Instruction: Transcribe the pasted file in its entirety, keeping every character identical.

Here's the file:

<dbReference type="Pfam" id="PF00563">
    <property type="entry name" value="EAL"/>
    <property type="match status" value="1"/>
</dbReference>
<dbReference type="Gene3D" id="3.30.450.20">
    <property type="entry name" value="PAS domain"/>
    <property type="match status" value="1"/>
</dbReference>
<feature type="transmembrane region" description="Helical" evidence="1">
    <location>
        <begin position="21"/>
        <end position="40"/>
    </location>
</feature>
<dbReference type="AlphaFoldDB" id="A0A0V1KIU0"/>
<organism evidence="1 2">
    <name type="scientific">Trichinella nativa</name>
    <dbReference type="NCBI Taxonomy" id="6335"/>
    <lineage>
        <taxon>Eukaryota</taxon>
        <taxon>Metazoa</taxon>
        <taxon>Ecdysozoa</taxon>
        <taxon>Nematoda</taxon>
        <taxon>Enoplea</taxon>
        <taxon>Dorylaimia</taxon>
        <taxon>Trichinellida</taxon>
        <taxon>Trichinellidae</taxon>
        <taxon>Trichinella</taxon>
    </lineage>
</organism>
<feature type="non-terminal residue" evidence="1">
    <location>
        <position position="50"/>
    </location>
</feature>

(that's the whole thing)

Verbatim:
<dbReference type="Pfam" id="PF00563">
    <property type="entry name" value="EAL"/>
    <property type="match status" value="1"/>
</dbReference>
<dbReference type="Gene3D" id="3.30.450.20">
    <property type="entry name" value="PAS domain"/>
    <property type="match status" value="1"/>
</dbReference>
<feature type="transmembrane region" description="Helical" evidence="1">
    <location>
        <begin position="21"/>
        <end position="40"/>
    </location>
</feature>
<dbReference type="AlphaFoldDB" id="A0A0V1KIU0"/>
<organism evidence="1 2">
    <name type="scientific">Trichinella nativa</name>
    <dbReference type="NCBI Taxonomy" id="6335"/>
    <lineage>
        <taxon>Eukaryota</taxon>
        <taxon>Metazoa</taxon>
        <taxon>Ecdysozoa</taxon>
        <taxon>Nematoda</taxon>
        <taxon>Enoplea</taxon>
        <taxon>Dorylaimia</taxon>
        <taxon>Trichinellida</taxon>
        <taxon>Trichinellidae</taxon>
        <taxon>Trichinella</taxon>
    </lineage>
</organism>
<feature type="non-terminal residue" evidence="1">
    <location>
        <position position="50"/>
    </location>
</feature>